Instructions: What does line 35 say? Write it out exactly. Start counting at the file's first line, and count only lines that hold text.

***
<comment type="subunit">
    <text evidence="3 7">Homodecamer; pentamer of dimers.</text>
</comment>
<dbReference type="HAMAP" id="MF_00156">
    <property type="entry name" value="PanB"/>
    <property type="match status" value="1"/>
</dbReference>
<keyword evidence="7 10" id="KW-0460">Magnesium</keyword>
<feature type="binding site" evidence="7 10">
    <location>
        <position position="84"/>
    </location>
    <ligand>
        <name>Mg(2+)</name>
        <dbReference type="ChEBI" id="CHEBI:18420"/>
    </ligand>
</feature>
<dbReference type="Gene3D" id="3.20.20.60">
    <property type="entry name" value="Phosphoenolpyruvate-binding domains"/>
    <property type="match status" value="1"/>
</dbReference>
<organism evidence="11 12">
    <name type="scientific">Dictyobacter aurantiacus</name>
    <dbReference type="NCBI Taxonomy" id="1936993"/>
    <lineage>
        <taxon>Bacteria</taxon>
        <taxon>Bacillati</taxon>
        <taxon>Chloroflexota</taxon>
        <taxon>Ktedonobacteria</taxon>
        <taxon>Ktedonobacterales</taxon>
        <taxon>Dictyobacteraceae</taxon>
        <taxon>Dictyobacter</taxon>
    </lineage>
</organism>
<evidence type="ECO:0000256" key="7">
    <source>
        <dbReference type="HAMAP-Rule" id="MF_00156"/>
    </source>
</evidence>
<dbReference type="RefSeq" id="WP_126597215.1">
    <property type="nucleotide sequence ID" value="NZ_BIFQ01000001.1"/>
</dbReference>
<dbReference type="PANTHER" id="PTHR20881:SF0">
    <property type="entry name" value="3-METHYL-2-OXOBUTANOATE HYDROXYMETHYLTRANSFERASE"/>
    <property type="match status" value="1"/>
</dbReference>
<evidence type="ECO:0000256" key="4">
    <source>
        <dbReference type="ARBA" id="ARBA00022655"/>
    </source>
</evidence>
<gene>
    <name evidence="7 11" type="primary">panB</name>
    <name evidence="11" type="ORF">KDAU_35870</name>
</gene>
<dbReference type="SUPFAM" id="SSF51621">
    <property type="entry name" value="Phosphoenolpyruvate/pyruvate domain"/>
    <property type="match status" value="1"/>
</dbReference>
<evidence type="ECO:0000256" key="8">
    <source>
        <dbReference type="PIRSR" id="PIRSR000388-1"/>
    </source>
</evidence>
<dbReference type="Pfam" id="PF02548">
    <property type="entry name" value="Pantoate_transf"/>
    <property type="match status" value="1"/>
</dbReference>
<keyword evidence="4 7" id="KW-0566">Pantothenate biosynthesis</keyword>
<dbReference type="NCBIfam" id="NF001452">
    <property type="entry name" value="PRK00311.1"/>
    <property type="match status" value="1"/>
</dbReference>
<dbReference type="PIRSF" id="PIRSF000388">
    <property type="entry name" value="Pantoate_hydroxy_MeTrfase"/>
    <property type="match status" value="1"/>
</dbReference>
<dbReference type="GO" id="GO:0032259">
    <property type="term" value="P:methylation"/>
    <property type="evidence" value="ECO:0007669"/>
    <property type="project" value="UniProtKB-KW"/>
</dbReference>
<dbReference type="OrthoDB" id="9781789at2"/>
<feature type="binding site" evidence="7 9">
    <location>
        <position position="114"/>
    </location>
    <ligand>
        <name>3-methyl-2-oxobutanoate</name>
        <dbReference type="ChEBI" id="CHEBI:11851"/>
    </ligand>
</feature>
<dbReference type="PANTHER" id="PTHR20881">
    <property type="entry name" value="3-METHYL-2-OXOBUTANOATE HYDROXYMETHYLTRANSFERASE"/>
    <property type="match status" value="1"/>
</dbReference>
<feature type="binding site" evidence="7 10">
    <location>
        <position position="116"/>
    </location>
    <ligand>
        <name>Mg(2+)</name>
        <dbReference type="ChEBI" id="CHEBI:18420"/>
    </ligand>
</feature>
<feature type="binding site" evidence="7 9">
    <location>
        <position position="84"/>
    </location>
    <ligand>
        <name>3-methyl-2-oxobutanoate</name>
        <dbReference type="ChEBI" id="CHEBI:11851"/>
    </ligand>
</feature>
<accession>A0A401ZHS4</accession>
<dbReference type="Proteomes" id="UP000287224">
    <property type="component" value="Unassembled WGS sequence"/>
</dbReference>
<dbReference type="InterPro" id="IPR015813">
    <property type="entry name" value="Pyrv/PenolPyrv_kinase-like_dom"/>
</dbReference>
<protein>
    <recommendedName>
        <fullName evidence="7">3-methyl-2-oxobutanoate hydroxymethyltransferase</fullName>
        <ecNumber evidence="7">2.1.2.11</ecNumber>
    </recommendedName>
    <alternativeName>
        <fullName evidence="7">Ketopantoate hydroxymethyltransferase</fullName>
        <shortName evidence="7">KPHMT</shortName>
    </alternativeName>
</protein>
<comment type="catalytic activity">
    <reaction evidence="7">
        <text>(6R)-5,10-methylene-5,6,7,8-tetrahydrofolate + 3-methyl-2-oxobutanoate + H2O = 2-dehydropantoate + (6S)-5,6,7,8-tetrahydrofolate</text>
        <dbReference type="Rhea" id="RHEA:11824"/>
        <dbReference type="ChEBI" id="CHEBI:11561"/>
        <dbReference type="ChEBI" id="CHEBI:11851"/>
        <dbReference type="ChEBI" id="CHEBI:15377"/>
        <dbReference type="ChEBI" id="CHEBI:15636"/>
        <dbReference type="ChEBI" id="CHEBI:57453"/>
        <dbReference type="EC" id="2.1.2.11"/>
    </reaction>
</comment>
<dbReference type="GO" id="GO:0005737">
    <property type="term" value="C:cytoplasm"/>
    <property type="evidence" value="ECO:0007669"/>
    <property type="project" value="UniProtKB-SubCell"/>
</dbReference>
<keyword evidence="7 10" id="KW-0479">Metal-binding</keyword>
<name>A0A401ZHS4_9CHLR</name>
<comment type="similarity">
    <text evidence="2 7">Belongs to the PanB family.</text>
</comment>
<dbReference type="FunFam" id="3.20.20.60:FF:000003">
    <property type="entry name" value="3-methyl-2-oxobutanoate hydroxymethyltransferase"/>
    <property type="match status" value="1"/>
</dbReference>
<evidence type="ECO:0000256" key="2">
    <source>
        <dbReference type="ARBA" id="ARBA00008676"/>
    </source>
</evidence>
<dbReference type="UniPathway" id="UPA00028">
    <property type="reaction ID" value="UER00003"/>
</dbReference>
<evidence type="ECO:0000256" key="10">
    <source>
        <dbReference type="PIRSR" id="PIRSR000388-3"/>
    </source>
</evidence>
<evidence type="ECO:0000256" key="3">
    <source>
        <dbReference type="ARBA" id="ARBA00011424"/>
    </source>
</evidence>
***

<evidence type="ECO:0000256" key="7">